We help clients find the recipe that works for them by creating an integrated strategic marketing plan — the complete action plan for their marketing mix. We consider how they are currently positioned and perceived in the market, competitors in the sector, what they’d like to achieve and the key value they offer before selecting which ingredients to use in the mix. The right recipe factors in brand awareness, lead generation and thought leadership using efforts that fit their specific industry sector and could include news releases and articles, website optimization and social media, event marketing and email promotion, just to name a few likely possibilities to be included in the marketing mix.

As you build your recipe and add a dash of this or that to season your marketing mix, Foster Marketing wishes you much success; and as always, we’re here to help create the perfect flavor for marketing success. Contact us today.

The Marketing Mix

MORE TOOLS FROM FOSTER

Put Some Power Into Your Media Picks

Use Media Analysis to Prove the Value Of What You’re Getting with Media Buys

Marketing managers have long felt the burden of demonstrating return for their marketing efforts, but in today’s market, showing results is even more important when you have a limited budget.
 
“Nothing except the mint can make money without advertising.” – Thomas Babington Macaulay
 
Seasoned marketers know that it is crucial to keep a brand in front of the market, especially in volatile times when some companies go silent and others are closing their doors. But, when times get tough, marketing budgets seem to shrink and it becomes increasingly difficult to convince company leadership that this could be the best time to put its best foot forward and step up public relations and marketing efforts.

When marketing moves to the top of the list of potential budgetary cutbacks, proven data becomes a marketer’s best defense to show how efforts are impacting today’s buyer, as well as the sales pipeline for months to come.

This is where media analysis reporting can come in handy, especially for advertising. A media analysis report provides a clear picture of who your ad will reach, how many potential customers will see your ad and how much it will cost to reach these potential buyers. Budget-conscious executives appreciate having an easy-to-decipher tool that allows them to make informed buying decisions.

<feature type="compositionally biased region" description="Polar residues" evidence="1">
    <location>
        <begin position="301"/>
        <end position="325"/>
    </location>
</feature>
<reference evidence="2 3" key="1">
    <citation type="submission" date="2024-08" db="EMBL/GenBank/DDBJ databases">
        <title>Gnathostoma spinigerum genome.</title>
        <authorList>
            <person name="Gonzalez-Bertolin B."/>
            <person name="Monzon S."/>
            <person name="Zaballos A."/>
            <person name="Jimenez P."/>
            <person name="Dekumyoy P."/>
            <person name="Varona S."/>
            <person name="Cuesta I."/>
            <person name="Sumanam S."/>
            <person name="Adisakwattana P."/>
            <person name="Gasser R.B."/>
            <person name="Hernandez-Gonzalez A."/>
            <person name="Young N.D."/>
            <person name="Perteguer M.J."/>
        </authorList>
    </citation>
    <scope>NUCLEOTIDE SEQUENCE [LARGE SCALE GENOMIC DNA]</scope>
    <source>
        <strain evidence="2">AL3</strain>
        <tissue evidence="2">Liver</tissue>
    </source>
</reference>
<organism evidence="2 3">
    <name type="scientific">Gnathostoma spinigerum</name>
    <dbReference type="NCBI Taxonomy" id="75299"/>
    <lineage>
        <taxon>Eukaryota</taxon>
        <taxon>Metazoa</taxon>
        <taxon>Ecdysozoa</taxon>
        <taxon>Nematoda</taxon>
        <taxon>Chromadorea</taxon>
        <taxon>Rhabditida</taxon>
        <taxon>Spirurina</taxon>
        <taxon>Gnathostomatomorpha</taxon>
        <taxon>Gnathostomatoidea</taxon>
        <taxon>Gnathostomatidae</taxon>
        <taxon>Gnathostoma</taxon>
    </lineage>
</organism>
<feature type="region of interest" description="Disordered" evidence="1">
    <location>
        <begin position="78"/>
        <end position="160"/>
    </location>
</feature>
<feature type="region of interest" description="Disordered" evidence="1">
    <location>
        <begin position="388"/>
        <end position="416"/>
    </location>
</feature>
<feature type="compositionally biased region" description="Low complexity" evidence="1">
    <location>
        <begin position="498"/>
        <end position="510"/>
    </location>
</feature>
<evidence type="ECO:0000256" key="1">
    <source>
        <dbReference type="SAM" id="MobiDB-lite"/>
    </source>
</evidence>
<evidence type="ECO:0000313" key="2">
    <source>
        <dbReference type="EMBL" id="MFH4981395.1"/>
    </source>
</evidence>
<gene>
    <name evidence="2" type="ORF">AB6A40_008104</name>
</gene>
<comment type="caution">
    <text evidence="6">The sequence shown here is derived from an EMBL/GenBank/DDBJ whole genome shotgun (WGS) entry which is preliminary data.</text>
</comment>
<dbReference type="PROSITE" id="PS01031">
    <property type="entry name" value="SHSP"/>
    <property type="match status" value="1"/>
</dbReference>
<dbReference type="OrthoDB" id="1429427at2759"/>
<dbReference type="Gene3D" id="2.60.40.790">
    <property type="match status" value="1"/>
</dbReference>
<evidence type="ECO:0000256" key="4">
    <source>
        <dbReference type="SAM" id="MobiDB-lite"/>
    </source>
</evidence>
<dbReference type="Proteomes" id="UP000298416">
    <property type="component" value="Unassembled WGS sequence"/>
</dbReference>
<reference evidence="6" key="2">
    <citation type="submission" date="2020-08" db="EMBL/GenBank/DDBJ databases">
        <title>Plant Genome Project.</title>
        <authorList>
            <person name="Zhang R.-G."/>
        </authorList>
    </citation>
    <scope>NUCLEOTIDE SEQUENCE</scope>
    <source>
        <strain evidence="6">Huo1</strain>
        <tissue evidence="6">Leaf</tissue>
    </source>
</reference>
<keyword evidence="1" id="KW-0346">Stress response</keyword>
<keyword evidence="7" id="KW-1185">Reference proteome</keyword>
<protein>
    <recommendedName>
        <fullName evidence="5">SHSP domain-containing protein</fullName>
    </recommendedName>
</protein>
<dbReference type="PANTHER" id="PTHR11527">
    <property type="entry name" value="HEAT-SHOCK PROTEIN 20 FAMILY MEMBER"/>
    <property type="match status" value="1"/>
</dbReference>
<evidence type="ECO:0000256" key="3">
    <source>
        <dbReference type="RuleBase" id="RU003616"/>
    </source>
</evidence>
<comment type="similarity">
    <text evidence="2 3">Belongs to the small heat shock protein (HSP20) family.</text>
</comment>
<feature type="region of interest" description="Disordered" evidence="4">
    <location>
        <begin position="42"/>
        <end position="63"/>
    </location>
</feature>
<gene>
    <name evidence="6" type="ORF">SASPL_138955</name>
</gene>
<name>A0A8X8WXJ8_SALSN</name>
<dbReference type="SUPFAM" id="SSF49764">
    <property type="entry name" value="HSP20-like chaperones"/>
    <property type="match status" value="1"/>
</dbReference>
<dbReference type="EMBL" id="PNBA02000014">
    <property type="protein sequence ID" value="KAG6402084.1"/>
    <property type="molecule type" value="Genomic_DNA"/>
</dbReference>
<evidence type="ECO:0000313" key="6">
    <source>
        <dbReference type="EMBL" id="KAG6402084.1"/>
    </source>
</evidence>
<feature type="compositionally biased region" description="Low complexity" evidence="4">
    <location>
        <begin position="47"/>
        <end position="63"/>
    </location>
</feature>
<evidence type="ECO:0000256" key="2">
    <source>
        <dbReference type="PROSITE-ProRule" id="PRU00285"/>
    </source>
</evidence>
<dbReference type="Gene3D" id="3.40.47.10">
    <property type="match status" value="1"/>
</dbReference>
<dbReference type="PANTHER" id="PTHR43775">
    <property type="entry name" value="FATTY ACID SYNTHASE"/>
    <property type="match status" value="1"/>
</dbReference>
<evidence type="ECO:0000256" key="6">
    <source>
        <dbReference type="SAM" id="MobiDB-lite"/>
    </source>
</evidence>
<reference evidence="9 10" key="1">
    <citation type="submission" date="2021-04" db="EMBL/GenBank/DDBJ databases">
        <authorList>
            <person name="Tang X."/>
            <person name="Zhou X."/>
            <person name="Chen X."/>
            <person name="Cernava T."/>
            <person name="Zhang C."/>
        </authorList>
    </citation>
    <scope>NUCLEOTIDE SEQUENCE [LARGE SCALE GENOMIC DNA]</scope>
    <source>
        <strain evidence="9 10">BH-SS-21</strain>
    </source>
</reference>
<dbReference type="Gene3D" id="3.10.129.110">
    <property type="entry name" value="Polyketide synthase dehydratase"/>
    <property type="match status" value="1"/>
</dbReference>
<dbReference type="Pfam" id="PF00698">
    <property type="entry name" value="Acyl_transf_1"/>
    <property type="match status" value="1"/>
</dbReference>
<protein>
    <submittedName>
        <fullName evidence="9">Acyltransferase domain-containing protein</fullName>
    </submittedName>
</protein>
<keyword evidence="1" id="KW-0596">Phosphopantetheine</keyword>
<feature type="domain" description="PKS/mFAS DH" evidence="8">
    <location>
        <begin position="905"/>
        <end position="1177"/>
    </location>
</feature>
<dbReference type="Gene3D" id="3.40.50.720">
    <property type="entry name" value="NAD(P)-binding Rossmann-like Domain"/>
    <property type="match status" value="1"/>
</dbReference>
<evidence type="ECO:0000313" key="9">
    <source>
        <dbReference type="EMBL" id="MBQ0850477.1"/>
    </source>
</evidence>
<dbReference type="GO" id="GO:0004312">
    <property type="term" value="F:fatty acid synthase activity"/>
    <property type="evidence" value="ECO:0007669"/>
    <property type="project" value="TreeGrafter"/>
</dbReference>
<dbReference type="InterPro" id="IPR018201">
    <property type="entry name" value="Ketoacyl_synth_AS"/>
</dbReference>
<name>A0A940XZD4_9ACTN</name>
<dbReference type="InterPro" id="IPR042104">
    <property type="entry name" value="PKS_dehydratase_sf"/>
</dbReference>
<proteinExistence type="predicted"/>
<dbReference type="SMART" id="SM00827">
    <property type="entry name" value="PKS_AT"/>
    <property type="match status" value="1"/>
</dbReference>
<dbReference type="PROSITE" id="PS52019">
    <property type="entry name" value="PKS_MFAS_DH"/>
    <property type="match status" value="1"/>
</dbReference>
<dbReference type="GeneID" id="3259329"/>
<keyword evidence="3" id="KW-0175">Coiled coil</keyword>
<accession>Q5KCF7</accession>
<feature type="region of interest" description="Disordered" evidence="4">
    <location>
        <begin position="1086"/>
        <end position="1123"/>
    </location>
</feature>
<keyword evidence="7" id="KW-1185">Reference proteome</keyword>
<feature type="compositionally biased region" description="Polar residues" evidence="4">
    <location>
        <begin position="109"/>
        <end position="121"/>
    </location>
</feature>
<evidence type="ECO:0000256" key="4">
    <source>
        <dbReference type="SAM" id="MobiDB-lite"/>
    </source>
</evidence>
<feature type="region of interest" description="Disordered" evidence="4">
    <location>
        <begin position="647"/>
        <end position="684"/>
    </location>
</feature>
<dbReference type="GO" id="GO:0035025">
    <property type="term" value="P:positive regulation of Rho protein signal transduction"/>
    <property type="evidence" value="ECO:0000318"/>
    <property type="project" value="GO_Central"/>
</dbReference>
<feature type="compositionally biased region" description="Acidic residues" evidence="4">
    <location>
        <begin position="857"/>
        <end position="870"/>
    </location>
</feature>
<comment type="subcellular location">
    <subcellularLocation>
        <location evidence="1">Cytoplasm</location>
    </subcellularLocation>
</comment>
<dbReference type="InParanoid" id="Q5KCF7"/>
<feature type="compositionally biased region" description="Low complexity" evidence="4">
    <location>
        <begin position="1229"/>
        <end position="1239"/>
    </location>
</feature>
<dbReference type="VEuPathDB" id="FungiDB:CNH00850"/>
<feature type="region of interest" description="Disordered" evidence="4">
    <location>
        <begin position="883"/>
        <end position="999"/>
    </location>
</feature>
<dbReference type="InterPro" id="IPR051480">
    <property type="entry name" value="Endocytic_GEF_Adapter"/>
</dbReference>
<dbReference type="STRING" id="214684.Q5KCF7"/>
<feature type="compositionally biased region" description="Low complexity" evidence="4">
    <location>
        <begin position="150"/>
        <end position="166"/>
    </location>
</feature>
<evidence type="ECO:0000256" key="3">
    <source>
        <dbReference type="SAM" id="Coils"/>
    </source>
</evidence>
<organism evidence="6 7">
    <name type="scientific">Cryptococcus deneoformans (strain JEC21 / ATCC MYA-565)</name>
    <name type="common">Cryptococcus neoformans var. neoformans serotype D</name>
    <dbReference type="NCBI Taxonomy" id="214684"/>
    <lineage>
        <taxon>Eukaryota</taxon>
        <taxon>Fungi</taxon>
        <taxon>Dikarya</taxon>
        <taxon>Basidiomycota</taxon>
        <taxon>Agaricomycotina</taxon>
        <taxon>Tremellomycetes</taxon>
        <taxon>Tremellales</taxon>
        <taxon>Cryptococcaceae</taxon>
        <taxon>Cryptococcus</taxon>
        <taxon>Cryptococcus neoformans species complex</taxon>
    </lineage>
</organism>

What Should a Media Analysis Report Include?

One common media planning mistake is only looking at a publication’s editorial calendar and making all your placement decisions solely from this limited information. Sure, editorial content is what helps attract a specific audience, but there are other factors you can consider.

For example, consider geography. If you are only active in the United States, should you be buying ads in a publication with 75 percent international circulation? Probably not.

Additionally, publications know you are looking for specific audiences, so they usually can provide in-depth demographic information showing their readers by job title, location, industry segment, decision-making power, etc.

If you have a clear picture of the target audience you want to reach, this should be factored into your analysis and can be ranked based on how closely a publication’s reach matches your ideal customer.

Once you have determined how each publication is used by your target audience, you can take a look at how many potential prospects receive each publication. Most major trade publications provide a Business Publication Audit (BPA) statement showing total circulation. The BPA statement can reliably be used to determine the potential reach of each placement opportunity.

Some publications will even sweeten the deal with the promise of extra eyeballs on your ad via bonus circulation at a trade show, pass-along readership stats and the promise of online viewers; however, make sure you are using comparable numbers for each publication. Sticking with the BPA reported circulation can help ensure consistency in your analysis.

Next, consider cost. Using the total reported circulation and the cost of each placement, a cost per 1,000 (CPM) viewers can be calculated to make comparing the placement cost of multiple publications much easier to evaluate. Even better would be to develop a CPM for those readers by geography or title.

When building a media analysis:

  • Make sure you are measuring apples to apples – evaluate all contenders using the same methodology.
  • Consider each factor important to you separately, such as percentage of offshore market, and give it a separate rank. Once you are done, you can decide which factors are most important to you now or next quarter.
  • Calculate cost per impression using the same reported number such as BPA statement circulation.